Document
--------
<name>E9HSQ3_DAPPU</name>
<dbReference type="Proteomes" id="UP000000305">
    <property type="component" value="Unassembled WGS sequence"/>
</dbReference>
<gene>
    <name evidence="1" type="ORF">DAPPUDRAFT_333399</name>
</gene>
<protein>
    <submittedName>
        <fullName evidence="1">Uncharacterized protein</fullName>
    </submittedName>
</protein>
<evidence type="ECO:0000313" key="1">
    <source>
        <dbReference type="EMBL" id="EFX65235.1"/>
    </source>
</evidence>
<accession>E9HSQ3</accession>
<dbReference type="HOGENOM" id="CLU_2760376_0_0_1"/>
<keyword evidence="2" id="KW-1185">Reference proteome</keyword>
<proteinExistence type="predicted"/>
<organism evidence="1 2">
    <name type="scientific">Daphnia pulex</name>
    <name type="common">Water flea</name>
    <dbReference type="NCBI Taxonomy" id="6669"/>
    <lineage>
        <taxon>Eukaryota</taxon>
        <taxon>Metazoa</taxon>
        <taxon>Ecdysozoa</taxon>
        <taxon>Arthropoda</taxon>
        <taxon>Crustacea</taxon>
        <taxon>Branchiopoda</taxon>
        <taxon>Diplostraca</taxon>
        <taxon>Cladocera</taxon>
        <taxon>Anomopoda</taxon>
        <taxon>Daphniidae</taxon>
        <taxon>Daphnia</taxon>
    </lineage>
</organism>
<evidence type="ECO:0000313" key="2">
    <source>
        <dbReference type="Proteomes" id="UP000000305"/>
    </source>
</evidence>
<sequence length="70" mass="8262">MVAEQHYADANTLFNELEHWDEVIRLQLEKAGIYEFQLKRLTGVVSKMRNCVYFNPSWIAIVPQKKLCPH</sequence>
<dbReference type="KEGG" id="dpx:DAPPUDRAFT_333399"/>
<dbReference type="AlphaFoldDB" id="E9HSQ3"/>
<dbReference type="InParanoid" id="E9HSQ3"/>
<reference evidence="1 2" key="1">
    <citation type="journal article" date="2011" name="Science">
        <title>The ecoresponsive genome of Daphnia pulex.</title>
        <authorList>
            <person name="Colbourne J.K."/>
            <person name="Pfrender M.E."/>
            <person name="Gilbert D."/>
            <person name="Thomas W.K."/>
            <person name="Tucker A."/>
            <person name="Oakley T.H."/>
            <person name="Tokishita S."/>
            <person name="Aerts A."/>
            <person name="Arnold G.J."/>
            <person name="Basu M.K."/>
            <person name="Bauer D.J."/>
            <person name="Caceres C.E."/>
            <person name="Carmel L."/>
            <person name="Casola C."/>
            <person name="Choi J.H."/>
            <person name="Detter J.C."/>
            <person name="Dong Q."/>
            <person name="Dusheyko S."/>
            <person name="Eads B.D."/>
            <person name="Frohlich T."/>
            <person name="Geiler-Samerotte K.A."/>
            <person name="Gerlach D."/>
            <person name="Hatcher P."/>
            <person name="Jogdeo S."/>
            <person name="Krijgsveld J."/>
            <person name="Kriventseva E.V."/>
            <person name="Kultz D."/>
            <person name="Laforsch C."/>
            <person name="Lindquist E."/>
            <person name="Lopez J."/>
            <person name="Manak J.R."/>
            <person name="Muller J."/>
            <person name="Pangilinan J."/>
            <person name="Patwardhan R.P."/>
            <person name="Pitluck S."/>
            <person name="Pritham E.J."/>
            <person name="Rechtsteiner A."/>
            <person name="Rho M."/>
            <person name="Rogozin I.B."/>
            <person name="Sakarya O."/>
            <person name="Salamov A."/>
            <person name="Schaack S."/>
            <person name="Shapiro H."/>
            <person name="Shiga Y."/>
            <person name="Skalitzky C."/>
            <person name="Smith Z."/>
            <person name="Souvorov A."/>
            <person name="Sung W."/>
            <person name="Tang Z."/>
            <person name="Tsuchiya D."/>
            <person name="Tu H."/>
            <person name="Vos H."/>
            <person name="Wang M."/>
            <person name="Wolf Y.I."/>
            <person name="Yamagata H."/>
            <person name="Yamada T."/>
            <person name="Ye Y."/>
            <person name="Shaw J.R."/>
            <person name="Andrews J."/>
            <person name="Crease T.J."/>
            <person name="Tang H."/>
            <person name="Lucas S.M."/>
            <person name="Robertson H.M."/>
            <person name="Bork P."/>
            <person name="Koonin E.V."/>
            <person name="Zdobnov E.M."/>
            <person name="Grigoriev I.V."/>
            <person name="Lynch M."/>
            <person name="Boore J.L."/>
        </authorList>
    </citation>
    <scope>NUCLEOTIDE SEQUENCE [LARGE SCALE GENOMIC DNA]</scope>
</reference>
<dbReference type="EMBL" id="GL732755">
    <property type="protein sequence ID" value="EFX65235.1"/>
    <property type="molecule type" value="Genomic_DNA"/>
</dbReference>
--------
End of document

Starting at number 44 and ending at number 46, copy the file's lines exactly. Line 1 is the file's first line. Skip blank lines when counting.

</evidence>
<sequence length="70" mass="8262">MVAEQHYADANTLFNELEHWDEVIRLQLEKAGIYEFQLKRLTGVVSKMRNCVYFNPSWIAIVPQKKLCPH</sequence>
<dbReference type="KEGG" id="dpx:DAPPUDRAFT_333399"/>